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Asserting effective leadership in a digital and uncertain world – our tips and advice
In light of recent months, it has never been more crucial for managers and employees to master two essential skills: leadership and agility. Because the future is inherently uncertain, a state of mind driven by strong values such as commitment and ingenuity is key.
Assertiveness: the key to successful teamwork
There can be no challenges or mobilising projects without assertiveness and listening to others. The opposite of assertiveness is the disaster of immature communication that we too often see in our professional life, where the transmitter transforms itself into a persecutor, a victim and a savior. It is the famous Karpman triangle, which is the key to analysing manipulative, dysfunctional and counter-productive relationships.
Assertiveness requires a lot of common sense, self-knowledge and the ability to manage one’s emotions. Assertive people know how to take the necessary decisions in a given situation, find compromises marked by pragmatism and deal with passive, manipulative or aggressive behaviours. They know how to communicate with impact and efficiency, using "I" most often without hiding behind "us".
Leadership is not restricted to leaders only and involves everyone. Assertive leaders can use various techniques to make themselves heard, such as:
- the "broken record", which consists in systematically repeating a request to make progress on a project;
- the "negative request", which aims to ask their interlocutor for more feedback on their own areas of improvement to move forward;
- the so-called “fogging technique”, which consists in focusing first on the points of agreement before attacking the points of conflict or improvement.
Crafting and implementing digitalisation
Digital communication is changing the way we interact with each other, both socially and professionally. As a result it is creating new, more shared and more transversal methods of leadership. Today we use the term "open enterprise" to explain the phenomenon of encouraging independent initiatives that continuously increase our responsibility, both individually and collectively. The primary role of a leader is to know how to motivate employees by creating an environment in which their creative and innovative juices flow.
At REYL, entrepreneurial drive is not an empty concept. Decision-making processes are quick, managers are approachable, projects are developing without being restrained by silos, and employees, as a result, are thriving. Digital transformation is profoundly changing our relationship with information. It actually has a psychological, behavioural and sociological impact on the way we work, not simply a technological one.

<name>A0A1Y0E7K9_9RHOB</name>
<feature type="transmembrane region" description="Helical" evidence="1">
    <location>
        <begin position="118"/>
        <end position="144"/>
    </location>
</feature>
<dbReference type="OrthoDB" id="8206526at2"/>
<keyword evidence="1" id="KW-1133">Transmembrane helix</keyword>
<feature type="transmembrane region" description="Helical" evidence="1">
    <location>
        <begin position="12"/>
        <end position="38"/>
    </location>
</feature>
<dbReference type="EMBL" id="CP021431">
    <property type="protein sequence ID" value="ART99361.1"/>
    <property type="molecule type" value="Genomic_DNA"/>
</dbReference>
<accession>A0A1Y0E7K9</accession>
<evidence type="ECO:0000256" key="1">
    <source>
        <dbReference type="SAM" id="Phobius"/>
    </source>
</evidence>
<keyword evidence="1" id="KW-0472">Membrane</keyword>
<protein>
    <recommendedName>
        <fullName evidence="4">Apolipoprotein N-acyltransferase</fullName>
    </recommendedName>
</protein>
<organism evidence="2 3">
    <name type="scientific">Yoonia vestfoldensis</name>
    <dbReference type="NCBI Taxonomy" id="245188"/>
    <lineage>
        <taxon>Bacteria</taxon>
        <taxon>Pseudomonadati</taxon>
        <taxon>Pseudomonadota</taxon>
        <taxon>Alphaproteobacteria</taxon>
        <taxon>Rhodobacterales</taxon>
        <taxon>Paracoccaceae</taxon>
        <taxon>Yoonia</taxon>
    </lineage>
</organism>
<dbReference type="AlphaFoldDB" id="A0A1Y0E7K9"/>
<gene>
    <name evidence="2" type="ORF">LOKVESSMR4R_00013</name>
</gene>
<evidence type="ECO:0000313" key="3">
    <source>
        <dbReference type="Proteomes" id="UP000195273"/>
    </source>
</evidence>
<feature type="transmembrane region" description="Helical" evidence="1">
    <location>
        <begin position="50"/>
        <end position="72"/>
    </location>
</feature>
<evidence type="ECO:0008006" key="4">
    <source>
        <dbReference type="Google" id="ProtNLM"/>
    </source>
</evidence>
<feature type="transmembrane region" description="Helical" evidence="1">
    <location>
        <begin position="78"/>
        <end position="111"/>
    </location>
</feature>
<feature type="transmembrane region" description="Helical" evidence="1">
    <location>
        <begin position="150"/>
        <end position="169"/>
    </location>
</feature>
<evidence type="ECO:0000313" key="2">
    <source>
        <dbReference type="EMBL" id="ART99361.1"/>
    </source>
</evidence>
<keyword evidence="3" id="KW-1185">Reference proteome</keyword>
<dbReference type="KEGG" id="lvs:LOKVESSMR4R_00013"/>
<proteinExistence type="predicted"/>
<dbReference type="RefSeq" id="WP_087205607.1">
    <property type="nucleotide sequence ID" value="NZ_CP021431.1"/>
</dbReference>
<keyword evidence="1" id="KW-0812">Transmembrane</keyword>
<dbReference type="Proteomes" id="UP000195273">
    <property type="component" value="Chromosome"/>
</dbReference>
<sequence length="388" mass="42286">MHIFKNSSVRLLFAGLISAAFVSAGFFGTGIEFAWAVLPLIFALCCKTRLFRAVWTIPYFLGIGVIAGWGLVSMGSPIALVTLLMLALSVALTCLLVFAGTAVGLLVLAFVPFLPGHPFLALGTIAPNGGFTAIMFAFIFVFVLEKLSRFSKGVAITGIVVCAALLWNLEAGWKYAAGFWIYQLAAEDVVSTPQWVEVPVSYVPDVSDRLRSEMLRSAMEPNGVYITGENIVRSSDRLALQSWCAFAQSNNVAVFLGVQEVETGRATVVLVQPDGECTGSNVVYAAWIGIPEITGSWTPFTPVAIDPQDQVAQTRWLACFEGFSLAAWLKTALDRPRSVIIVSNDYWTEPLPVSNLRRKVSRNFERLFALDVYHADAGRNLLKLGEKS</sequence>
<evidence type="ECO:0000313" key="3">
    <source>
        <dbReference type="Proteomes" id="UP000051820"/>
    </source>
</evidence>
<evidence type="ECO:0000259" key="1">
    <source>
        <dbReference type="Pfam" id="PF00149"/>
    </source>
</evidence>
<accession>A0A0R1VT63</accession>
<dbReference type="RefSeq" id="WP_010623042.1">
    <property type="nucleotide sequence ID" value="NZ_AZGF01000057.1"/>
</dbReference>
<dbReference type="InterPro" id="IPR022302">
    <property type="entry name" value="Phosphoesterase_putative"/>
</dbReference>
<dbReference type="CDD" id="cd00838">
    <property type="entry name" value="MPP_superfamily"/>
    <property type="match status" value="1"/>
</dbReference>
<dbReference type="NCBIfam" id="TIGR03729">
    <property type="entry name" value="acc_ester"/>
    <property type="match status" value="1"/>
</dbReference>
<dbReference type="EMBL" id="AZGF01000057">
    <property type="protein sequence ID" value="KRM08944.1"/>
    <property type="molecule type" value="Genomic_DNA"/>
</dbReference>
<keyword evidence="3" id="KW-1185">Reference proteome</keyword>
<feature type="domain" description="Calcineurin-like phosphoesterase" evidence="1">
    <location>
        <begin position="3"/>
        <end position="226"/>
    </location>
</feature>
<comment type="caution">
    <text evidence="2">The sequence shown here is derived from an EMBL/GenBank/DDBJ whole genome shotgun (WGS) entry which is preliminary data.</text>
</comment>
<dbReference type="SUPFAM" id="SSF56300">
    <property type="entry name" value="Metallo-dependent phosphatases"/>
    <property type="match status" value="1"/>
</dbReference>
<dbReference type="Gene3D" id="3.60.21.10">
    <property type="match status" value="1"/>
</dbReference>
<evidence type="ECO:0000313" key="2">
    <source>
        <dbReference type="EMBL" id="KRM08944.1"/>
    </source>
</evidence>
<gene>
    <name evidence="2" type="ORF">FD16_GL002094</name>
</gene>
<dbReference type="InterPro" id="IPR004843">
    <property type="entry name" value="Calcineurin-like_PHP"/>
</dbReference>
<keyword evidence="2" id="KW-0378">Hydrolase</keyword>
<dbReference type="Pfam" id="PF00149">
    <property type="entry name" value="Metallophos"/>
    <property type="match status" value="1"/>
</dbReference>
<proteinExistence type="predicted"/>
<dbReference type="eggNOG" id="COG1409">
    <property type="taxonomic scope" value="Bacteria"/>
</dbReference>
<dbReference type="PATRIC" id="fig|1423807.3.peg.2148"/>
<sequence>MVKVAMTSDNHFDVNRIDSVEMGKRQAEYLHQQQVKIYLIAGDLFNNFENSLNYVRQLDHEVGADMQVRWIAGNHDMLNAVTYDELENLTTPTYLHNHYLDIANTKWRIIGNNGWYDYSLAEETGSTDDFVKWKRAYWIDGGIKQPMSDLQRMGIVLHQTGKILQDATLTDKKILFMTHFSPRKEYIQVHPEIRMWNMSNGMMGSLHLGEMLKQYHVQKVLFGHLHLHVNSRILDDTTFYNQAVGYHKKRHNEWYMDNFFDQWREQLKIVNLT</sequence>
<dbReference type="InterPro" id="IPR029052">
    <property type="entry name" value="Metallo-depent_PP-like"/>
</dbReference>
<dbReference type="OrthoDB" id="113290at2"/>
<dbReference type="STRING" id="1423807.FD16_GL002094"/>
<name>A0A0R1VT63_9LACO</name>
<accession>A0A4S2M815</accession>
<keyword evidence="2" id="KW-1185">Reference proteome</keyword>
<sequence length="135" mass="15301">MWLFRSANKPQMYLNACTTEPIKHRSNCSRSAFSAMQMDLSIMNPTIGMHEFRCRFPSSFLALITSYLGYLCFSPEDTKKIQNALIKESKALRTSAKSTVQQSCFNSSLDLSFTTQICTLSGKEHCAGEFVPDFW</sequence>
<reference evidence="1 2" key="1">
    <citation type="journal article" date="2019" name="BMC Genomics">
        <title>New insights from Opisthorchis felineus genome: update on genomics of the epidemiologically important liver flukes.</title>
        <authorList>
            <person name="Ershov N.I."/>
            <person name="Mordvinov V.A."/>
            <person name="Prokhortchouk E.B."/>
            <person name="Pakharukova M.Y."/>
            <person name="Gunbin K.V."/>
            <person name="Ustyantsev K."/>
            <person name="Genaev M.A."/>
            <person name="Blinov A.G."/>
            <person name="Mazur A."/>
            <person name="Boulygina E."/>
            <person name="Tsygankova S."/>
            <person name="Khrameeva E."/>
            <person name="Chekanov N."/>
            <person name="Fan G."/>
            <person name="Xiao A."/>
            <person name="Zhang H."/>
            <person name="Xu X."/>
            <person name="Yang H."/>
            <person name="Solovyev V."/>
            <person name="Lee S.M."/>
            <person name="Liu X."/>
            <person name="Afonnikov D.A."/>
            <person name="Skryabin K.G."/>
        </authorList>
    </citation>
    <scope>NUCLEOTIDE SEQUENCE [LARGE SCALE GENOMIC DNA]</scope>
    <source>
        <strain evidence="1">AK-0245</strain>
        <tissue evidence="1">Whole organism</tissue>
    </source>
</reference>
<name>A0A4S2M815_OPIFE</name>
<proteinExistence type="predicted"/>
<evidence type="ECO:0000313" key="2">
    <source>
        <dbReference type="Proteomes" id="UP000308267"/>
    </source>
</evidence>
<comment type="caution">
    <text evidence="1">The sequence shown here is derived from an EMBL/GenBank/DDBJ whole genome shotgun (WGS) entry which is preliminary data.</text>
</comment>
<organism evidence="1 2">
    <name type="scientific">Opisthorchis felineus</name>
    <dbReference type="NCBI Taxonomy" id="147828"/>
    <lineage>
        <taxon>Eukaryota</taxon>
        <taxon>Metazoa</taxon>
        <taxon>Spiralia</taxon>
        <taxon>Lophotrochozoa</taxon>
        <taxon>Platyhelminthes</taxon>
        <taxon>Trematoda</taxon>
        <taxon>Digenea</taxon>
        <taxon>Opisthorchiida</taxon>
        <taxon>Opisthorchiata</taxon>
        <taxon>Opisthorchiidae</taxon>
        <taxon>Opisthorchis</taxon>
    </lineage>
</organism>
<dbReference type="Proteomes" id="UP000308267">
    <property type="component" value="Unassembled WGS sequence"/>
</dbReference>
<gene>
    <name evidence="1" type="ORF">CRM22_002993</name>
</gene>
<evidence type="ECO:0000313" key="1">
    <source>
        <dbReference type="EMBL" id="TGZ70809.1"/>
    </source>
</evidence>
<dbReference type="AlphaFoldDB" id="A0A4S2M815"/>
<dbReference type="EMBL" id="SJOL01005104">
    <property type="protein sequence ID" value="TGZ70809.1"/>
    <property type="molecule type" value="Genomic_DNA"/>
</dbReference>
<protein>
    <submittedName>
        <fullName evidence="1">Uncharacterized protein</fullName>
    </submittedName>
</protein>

If we believe in Moore's Law, which states that the capacity, power and speed of computers doubles every eighteen months, we are and will forever be adapting, evolving and reinventing the way we operate. This paradigm of complexity requires agility and the ability to analyse, to question oneself, and to trust in the future.
Agility and resilience
These two concepts cannot be better illustrated than by the 1974 "Rumble in the jungle" in Kinshasa, the fight between two legendary boxers: Mohamed Ali and George Foreman. Against all odds, Ali wins the coveted title of heavyweight world champion. In an interview, he revealed his strategy: "float like a butterfly, sting like a bee". A formula that has become cult and which describes the perfect balance between agility and absorption capacity.
The same goes for the business world and the bank industry at large. A recent study by the Harvard Business Review (June-July 2020) shows that successful companies know how to be both agile, in order to identify, anticipate and benefit from changes in their market, and have the absorptive capacity to manage crises and withstand the shocks that invariably mark their path. The global pandemic, terrorist attacks, global warming and market volatility are not the equivalent to a right hook that is impossible to anticipate. Enlightened leaders, audit firms and intellectuals are constantly talking about the risks of the “butterfly effect”: a minor or even insignificant event in one region causing destabilising or devastating effects and sudden changes on the whole planet.
In a constantly changing world, a company’s strategic and organisational agility enables it to identify and seize growth opportunities, act quickly, adapt its business model, invest massively in a new market, or make a bold gamble on a new technology. But agility is not enough in a world undergoing profound change: a successful company must also have a high absorption capacity. It must be able to withstand blows, keep calm in the face of the unexpected, manage crises, reduce one activity in order to launch another and adapt to international challenges. Like Ali, it is critical to be aware of the importance of the balance between agility and absorptive capacity that alone leads to success: the combined strength of the butterfly and the bee.